There are these mundane moments in life that pass so quickly you almost don’t notice them. But if you grab one of those moments as it flits by, you hold life itself in your hand.
I wish a photographer had been there. This is one of those images that makes a great photo for a periodical piece on the future of farming. (The future of America, perhaps?) No photojournalist was there, of course, but I’ll try to recreate the scene for you.
The egg washing machine had broken down, 89 dozen into the 300 dozen eggs that I still had to wash today. The motor was working intermittently and was causing me all kinds of frustration. My help decided 11:30 was a good time for lunch and said their goodbyes. I was cold, wet, and hungry. Very hungry.
I quickly exhausted my electrical repair abilities and traipsed up to the house to ask Fritz to lend his expertise. He immediately came out and we broke down the entire machine, piece by piece. “I wish Keith were here”, he said at one point. “Someone really needs to know how to fix this egg washer.” “Teach me”, I retorted, more than a little miffed. “I’m the one who uses this machine and Keith has a full-time job.” Fritz seemed taken aback. “Okay,” he answered, more cautiously. We proceeded.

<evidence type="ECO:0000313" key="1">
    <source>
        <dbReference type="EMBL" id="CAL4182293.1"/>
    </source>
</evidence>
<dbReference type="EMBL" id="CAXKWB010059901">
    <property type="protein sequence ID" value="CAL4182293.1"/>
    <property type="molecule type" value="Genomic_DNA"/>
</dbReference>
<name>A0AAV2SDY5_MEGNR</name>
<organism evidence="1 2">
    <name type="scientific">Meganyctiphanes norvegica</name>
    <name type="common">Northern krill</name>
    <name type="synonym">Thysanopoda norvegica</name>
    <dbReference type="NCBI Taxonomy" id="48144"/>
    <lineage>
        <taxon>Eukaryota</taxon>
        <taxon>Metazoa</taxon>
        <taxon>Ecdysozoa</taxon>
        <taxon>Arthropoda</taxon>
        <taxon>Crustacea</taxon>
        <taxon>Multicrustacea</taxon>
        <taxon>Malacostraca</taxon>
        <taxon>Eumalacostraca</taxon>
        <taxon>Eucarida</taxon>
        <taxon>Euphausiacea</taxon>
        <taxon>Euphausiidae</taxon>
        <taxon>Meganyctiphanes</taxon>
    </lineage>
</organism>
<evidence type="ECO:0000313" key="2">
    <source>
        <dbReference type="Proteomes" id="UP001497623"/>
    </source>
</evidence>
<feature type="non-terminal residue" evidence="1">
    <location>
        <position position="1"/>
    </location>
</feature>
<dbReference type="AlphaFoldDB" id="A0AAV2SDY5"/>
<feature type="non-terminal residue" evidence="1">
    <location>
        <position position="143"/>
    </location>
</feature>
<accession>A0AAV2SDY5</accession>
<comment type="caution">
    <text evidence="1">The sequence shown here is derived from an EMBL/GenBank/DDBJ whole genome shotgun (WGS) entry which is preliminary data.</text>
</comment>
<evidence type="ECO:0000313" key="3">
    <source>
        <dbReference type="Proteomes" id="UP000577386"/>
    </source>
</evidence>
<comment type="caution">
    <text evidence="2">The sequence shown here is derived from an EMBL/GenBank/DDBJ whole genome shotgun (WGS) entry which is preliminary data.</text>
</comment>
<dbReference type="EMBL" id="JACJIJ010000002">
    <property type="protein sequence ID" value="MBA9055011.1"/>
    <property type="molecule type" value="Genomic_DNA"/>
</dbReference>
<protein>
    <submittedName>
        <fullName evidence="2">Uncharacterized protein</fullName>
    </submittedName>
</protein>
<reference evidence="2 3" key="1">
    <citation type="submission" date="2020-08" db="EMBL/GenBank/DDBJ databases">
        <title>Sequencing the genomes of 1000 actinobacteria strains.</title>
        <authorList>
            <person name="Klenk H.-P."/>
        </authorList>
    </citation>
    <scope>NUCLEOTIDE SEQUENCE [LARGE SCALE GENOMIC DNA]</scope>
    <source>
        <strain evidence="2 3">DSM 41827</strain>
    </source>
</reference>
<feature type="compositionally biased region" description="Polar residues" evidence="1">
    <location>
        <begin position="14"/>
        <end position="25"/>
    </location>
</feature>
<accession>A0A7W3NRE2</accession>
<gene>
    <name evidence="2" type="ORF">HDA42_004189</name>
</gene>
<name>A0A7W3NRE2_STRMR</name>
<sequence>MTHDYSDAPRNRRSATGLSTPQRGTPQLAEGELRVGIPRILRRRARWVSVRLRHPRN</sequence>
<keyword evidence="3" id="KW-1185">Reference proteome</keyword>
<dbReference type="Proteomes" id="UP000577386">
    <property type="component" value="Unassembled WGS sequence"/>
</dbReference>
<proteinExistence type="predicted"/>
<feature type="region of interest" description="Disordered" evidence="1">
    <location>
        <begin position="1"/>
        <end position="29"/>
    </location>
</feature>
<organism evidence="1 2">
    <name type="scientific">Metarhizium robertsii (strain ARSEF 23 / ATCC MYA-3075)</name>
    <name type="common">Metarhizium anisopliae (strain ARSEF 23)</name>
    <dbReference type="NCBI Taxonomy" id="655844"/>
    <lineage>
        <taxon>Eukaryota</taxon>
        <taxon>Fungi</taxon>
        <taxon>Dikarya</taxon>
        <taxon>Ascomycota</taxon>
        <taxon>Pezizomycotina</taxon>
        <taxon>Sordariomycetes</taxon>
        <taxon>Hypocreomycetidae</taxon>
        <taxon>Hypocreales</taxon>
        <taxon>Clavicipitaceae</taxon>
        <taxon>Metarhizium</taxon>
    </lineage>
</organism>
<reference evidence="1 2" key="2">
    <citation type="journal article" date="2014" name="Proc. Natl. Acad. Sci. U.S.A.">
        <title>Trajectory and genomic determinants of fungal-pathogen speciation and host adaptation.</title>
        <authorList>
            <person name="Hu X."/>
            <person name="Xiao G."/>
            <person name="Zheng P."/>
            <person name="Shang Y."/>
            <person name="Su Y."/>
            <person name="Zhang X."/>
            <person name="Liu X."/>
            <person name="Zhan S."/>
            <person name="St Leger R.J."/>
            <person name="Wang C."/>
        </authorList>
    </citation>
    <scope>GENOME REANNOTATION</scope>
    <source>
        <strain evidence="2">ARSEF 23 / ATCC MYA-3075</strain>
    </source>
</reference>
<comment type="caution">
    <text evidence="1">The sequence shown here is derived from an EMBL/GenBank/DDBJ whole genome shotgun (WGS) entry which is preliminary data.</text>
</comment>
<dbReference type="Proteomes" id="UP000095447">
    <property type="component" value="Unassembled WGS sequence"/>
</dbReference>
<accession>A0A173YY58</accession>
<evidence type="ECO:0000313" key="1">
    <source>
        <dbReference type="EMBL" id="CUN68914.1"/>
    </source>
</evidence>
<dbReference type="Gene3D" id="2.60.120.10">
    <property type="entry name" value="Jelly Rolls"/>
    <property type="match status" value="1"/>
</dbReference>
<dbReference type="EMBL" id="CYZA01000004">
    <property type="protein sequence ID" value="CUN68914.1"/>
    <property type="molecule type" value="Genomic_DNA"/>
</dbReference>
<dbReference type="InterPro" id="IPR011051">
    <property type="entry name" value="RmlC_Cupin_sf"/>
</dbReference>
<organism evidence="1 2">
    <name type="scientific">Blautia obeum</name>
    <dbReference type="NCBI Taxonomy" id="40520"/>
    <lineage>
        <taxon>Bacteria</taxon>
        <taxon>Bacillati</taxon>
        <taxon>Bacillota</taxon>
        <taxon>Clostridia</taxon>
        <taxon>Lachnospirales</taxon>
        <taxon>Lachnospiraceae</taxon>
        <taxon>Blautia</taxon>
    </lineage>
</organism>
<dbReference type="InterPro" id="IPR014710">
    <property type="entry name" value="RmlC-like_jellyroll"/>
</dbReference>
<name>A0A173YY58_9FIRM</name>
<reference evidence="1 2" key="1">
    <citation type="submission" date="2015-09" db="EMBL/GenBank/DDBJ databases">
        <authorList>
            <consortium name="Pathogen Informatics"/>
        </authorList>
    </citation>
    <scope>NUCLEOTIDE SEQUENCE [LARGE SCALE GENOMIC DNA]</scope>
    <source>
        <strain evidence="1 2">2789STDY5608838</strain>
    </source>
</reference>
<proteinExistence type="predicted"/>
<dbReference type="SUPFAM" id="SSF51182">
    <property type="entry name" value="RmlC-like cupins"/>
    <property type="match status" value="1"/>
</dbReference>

A few hours later, I had to run to the hardware store for a part. When I returned, I found Fritz in his kitchen, making himself a sandwich from leftover pot roast. I had already scarfed a bowl of tomato soup on my errand, so I was prepared to go back to work.
“Come in and get warm for a minute,” he said. I didn’t question it. Tired and cold, I sat down at the table and pulled out my iPhone while he settled himself in his chair and prepared to finish the Gazette Times crossword puzzle.
There we sat at the same table: a 27 year old female beginning farmer and an 80 year old male retired farmer. We hardly spoke. I plugged letters into Words with Friends on my iPhone. He ate.
“What is a musical term for slow?”
“L-e-n-t-o. That fits”
We both worked in silence for a while.
“Playing a crossword?”
“No. Scrabble. With some random person on the other side of the world”
The machine was eventually fixed. I finished the day even more wet, cold and hungry. A lot of time had been wasted by the break-down. I went home annoyed and frustrated by it all.
But sitting here at midnight, I think back to that moment in the warm kitchen and smile at the juxtaposition of new and old.
Today was really about that, I think. And I’m glad.